The global shutdown in response to the coronavirus pandemic is going to have big effects on property markets worldwide. In the wake of the 2008/2009 global real estate crash, some countries — including Spain, Ireland, and Costa Rica, for example — saw property prices fall by as much as 70% or more. Those bonafide collapses were thanks to bubble pricing and over-lending. Markets with less leverage at work—Panama was the best example—saw far lesser drops in values and quicker recoveries.
What’s going to happen this time?
Every property market worldwide will be affected by the pandemic crisis but not all negatively. The “survivalist” market—for properties in places where you could live comfortably off-grid and self-sufficiently—will become more sought-after than ever and therefore more valuable.
Thinking long term, the world’s brand-name markets will be least impacted. Long term, a Paris rental property will always find a renter. Even though this top-tier rental market will also take a short-term hit.
Before the quarantine, prices in Paris were soaring. Thanks largely to Brexit pushing trickles of financial industry workers from the City of London to the City of Light. Few listings have been withdrawn during the extended lockdown, but very few new properties have come onto the market. When Paris reopens, however, there will be a surge of new listings, creating a short-term softening and a buyer’s market window.
Vacation Rental Markets
Hardest hit will be second-home apartment and beach-home villas. These will collapse in the immediate term. At the top of this list are markets like Cancún and Playa del Carmen, Mexico, where zero tourist traffic will kill rental returns and lead to depreciating values of 50%.
High-density cities, likewise, will see collapses in their property markets, as well, as demand across the board—residential, tourist, and commercial—will diminish. Think Rio de Janeiro.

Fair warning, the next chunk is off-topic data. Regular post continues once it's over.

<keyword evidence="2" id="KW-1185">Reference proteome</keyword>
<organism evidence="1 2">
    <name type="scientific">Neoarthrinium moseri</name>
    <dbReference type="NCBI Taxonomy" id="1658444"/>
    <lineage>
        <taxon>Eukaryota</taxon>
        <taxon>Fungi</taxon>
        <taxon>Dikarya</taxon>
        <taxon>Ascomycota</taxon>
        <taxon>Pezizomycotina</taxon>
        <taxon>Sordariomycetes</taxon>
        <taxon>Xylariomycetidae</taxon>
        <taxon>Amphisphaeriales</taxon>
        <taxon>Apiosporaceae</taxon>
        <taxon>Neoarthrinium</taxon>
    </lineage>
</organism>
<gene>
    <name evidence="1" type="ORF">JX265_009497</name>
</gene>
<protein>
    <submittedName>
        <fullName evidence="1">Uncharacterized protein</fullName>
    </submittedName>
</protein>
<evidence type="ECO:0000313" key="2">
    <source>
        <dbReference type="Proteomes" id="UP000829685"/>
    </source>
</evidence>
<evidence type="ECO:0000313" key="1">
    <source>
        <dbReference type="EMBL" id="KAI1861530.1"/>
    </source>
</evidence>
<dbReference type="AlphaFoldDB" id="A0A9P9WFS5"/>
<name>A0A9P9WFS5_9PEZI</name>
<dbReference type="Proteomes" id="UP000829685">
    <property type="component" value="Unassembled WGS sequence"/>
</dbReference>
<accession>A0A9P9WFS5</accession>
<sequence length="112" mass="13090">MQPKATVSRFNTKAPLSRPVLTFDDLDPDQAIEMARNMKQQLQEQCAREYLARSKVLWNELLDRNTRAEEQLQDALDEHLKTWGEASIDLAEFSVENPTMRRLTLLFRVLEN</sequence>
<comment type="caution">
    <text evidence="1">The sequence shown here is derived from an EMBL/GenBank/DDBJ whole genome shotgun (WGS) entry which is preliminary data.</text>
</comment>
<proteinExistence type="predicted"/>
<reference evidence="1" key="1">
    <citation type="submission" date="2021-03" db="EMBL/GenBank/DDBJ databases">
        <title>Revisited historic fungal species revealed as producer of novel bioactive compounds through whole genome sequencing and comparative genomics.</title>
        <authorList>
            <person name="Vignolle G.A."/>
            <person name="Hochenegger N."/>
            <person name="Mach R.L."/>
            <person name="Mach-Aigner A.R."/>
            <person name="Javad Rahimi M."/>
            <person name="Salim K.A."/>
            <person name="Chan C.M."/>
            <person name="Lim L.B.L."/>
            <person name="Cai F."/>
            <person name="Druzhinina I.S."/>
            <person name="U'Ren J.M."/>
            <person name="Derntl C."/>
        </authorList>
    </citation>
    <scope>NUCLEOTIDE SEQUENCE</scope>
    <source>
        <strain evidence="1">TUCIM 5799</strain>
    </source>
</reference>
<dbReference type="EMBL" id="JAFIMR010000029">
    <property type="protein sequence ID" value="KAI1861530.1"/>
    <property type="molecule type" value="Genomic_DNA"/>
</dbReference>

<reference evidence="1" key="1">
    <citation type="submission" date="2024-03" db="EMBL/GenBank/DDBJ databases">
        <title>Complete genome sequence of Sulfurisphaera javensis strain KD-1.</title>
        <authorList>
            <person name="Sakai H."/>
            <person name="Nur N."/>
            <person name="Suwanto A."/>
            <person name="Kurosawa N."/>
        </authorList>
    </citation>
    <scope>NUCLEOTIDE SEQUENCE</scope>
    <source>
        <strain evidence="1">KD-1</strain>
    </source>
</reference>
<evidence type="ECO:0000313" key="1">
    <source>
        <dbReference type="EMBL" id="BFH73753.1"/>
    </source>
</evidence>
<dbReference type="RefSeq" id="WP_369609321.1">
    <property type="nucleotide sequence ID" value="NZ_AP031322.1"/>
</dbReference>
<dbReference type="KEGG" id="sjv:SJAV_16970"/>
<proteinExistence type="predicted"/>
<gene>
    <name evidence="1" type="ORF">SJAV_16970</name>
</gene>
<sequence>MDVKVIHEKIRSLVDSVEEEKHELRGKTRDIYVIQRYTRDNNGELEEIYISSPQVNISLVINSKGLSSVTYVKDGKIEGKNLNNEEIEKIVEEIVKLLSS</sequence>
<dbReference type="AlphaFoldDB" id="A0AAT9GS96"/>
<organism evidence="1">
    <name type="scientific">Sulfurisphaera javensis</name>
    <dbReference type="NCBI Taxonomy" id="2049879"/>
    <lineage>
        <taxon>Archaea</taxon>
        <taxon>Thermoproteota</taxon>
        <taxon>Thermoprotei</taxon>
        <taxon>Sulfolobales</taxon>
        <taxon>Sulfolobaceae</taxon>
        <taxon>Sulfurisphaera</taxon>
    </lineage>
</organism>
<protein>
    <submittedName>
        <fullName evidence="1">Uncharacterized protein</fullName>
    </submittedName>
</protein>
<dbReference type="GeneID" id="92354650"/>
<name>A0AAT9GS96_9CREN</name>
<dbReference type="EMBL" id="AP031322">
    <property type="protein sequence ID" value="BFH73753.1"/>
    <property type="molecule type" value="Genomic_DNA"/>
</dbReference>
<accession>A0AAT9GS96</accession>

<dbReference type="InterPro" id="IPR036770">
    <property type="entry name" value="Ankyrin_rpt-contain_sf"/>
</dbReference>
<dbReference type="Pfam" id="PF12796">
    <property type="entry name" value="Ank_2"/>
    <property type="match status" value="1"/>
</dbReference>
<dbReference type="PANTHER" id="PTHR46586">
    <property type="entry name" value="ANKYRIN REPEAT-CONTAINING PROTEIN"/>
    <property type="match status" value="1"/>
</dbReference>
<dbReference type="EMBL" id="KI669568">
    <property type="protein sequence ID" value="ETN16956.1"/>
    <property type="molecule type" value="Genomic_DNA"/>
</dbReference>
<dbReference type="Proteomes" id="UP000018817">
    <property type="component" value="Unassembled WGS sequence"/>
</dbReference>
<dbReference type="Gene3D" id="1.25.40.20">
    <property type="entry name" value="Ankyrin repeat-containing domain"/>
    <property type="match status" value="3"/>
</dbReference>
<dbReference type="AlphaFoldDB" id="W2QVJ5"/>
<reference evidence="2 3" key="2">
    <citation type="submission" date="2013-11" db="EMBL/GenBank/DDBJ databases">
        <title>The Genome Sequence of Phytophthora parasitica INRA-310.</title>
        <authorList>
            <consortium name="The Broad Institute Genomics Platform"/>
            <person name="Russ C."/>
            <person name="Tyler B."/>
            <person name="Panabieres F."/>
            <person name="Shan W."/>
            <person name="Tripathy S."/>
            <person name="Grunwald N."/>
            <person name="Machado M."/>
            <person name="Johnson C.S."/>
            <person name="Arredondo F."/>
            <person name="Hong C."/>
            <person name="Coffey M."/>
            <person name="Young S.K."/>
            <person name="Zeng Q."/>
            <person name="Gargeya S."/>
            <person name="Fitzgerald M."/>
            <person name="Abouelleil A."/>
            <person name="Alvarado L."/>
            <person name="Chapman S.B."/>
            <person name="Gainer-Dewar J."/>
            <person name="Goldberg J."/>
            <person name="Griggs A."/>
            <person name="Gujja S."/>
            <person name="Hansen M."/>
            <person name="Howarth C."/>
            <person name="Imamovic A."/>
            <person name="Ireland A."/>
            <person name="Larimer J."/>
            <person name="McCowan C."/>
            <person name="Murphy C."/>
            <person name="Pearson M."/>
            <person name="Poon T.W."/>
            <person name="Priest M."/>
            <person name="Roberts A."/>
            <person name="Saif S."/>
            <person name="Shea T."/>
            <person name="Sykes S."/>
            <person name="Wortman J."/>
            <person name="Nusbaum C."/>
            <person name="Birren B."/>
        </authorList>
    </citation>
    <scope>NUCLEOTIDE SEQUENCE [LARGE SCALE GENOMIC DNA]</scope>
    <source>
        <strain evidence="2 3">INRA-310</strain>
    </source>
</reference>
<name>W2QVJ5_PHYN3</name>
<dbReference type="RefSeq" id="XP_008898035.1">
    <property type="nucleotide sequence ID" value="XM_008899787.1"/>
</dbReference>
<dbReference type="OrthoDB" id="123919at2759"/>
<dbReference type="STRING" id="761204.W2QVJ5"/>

Vacation and second-home markets, in general, will rebound slowly. Interest will pick up as air travel returns. But it will take 5 to 10 years for meaningful recoveries in some cases. As these markets will be hardest hit, they’re the places to shop for crisis-level bargains. Just be prepared to invest for the long term, and, very important, buy in a place where you’d enjoy owning and want to spend time.
Livable Low-density Cities
The world’s most livable cities with modest to small populations will recover quickly and see booms as people look for options for reinvention and starting over in locations that offer a good and affordable quality of life and relative safety from a new pandemic. The possibility of another COVID-19 crisis will be on all our minds for a long time. Thus, small cities and rural areas offering the possibility for an appealing yet physically distanced living will enjoy growing demand. Bristol in the UK, Boulder in the US, Medellin, Colombia, and Cuenca, Ecuador, are good examples.
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